On Sunday, I asked the congregation to imagine what it would be like growing up in utter poverty in Antioch, the capital city of  Syria—a Roman province—in the first century. You eat one small meal a day if you are lucky and when you are finished eating your very small meal, there is no more food left in the house. You have to wait until your father comes home from work the next day with more food. There is a little bit of money left, but that is for taxes, and no one would dare not pay their taxes. When you get sick with a cold or the flu, your parents pray that you don’t die, because most children die; they die from colds, flus and all kinds of other diseases. Your family cannot afford a doctor or medicine or any kind of healthcare; so everyone learns to pray really hard. Getting sick and dying from illness happens a lot in every family. Death is a constant topic of conversation. When the tax collector comes around on one of his regular rounds, he demands the tiny bit that your parents have saved up; and this is the reason you can only afford one small meal a day; but your family give him whatever he asks for. If they don’t, the tax collectors will have Roman soldiers sent to your house; and they will drag one or both of your parents off to prison. Speaking of Roman soldiers, there were some 20,000 in your little city. To get an idea of the huge military presence in Antioch, imagine 500-1,000 soldiers patrolling Koloa and Poipu. They would be everywhere! You would see dozens or maybe even hundreds of them every single day. Back in Antioch, if you didn’t pay your taxes, they might kick the entire family out of your home; then all of the children are likely to be orphaned and the likelihood of illness and death increases even more. 

You are told during your childhood that the reason you live in these conditions is because of your sins. You are told that your ancestor—the people of Israel—were unfaithful to God, and therefore God delivered them to the Roman Empire. And this is why your family now lives the way they do—under Roman oppression. And every day your family prays for a Messiah—the Anointed One—who will deliver your family and all of the other people of Israel from their sins…along with all of the consequences of their sins…most importantly the economic, physical and spiritual conditions under the oppression of the Roman Empire. And so, when you pray, “Forgive us our sins,” what you are really saying is, “Deliver us from the injustice of the Roman Empire.”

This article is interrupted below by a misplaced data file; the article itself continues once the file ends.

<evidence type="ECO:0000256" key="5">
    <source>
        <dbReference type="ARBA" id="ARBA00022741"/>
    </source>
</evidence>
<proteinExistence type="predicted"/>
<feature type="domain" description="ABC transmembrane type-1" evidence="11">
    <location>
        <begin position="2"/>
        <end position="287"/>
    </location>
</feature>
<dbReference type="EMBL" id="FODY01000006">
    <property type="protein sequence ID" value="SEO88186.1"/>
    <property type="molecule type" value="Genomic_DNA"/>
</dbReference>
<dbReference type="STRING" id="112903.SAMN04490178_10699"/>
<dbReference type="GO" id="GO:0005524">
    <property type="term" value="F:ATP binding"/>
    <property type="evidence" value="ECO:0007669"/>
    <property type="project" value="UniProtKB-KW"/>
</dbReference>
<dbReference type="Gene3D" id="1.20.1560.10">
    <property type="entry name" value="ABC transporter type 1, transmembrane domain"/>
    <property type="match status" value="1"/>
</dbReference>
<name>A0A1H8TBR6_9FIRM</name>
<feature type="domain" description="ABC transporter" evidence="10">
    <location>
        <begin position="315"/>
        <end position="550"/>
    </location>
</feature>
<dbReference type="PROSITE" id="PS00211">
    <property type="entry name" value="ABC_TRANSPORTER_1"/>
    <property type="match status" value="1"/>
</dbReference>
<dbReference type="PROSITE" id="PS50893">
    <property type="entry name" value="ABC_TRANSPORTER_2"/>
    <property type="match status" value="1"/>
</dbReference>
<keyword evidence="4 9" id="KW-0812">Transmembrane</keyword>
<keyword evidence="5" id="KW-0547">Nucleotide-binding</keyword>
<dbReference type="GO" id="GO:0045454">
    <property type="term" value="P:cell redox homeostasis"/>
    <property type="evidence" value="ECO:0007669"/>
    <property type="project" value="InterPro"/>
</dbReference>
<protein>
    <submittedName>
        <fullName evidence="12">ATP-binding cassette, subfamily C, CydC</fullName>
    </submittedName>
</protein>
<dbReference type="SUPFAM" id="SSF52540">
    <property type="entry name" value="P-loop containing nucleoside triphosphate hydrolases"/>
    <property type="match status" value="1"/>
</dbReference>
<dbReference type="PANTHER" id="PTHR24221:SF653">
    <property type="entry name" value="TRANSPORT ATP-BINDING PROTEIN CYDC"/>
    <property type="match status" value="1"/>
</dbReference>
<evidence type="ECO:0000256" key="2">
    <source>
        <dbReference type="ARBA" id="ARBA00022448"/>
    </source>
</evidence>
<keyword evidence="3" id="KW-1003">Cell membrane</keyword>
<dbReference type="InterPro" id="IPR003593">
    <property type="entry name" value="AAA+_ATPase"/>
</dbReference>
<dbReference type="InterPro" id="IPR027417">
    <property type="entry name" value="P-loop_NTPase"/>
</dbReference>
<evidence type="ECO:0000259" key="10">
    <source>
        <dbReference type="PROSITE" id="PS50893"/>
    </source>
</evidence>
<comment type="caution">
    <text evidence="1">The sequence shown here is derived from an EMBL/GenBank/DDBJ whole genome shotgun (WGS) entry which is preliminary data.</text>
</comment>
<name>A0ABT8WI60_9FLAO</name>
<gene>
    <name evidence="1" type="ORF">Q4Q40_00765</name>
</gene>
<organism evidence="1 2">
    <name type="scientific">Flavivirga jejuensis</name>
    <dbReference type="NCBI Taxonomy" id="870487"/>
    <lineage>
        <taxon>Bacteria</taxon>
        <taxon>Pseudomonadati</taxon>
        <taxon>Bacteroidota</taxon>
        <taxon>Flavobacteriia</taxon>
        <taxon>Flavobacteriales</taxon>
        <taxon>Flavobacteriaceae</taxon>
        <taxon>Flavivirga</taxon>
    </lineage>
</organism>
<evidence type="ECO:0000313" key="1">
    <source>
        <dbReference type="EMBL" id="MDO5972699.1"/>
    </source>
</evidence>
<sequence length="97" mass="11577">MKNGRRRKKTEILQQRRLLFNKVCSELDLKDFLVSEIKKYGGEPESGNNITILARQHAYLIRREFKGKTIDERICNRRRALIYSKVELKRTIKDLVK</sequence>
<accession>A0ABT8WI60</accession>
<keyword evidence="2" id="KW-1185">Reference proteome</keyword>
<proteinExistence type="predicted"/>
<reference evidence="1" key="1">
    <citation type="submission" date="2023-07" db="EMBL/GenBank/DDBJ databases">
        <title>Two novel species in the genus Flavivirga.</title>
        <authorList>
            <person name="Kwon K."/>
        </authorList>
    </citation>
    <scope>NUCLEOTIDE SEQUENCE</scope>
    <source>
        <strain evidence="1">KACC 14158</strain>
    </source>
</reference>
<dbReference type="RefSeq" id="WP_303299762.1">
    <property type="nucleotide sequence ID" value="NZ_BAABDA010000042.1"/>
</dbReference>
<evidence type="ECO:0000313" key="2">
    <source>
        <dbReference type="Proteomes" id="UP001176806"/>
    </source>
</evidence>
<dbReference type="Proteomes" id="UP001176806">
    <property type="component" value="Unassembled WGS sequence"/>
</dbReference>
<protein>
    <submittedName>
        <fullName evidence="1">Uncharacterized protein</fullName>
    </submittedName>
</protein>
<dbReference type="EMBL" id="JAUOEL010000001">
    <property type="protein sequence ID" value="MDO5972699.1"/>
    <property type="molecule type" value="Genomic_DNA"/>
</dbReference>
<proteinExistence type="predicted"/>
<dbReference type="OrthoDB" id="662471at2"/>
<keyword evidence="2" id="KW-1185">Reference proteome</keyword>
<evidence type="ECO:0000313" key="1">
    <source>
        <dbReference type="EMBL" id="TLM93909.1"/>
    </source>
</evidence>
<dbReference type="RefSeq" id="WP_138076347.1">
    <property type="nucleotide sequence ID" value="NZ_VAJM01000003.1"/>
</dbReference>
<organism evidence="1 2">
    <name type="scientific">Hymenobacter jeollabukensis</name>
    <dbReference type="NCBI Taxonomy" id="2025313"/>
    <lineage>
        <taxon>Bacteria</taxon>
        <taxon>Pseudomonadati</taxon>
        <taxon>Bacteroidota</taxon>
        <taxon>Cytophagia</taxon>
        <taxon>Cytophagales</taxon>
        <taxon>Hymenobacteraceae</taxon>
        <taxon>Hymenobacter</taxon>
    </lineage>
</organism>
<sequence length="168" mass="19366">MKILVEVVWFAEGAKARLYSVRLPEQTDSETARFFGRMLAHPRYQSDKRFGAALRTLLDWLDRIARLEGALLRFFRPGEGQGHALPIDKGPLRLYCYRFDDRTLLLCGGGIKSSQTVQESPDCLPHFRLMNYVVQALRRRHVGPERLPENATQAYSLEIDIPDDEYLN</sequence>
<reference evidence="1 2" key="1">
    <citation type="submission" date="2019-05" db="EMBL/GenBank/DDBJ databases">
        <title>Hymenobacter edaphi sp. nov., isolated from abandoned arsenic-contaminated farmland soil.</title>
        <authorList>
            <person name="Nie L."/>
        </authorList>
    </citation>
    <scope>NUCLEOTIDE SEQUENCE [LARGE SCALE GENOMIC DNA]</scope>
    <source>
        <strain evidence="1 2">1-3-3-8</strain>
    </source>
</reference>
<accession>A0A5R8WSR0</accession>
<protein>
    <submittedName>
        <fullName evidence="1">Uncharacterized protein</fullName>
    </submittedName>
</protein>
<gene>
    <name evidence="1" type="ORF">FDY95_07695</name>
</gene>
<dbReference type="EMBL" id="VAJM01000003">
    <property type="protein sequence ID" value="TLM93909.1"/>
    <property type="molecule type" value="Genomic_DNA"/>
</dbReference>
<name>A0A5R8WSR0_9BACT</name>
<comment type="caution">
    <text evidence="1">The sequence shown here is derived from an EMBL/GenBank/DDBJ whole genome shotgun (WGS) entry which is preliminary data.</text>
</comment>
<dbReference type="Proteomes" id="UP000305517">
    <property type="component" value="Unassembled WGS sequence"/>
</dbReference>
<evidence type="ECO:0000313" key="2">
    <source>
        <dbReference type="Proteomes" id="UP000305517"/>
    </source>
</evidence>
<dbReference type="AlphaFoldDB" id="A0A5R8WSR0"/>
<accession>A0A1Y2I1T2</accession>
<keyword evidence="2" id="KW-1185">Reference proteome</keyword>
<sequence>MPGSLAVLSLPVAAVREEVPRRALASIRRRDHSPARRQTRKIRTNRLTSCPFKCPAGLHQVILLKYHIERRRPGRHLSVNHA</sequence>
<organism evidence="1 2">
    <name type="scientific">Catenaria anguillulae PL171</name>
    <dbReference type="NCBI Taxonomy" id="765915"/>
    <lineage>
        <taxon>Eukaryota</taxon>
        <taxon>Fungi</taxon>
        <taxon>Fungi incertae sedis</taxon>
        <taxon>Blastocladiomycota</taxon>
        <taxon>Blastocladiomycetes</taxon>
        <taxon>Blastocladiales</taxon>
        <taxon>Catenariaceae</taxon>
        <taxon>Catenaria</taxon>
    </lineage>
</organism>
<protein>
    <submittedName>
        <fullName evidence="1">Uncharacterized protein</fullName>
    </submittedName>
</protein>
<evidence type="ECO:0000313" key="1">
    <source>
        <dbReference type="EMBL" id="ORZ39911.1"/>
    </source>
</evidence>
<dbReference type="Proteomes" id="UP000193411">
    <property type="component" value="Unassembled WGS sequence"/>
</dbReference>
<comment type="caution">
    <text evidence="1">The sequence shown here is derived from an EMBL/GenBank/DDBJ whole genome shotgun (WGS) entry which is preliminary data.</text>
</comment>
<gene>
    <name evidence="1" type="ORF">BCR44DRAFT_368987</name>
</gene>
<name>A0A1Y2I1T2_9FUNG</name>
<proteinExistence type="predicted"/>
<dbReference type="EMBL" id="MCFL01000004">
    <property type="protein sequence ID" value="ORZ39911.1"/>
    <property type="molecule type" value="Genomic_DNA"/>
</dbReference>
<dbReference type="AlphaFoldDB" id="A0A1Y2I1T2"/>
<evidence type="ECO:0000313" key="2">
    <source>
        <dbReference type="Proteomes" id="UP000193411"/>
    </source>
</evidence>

I shared about life in Syria for the average person because scholars believe that Antioch of Syria was the audience to which Matthew was addressing his Gospel. So, when Jesus showed up on the scene and began talking about an altogether different kind of “empire” (the same word as used in Roman “empire” and often translated “kingdom” in most Bible translations), it was in the context of people longing to be delivered from the Roman Empire. Jesus called this new empire the “Empire of the Heavens.” When Jesus spoke about “good news of the empire,” they knew that it must be a completely different way of doing things because the only empire they knew was bad for them—all bad in every way. This news was so good that people found it irresistible. In Matthew 4, while walking along the shore of the Sea of Galilee, Jesus approached two brothers who were fishermen, Simon Peter and Andrew, and said to them “Follow me.” They left their nets and followed Jesus.  Then Jesus said to two other brothers who were also fishermen, James and John, “Follow me.” They too left their nets, boat and father in order to follow Jesus. The next thing you know, great crowds were following Jesus. The scenario that Matthew was creating is that the good news of Jesus and his altogether new kind of empire was irresistible.

The good news is still irresistible today! Just imagine a world where there is no hunger, poverty, needless suffering or fear of violence. Imagine a world where compassion and abundance are truly experienced by everyone. May God grant us the imagination to dream of such a world and the courage to create it.

Aloha nui!

Kahu Alan Akana

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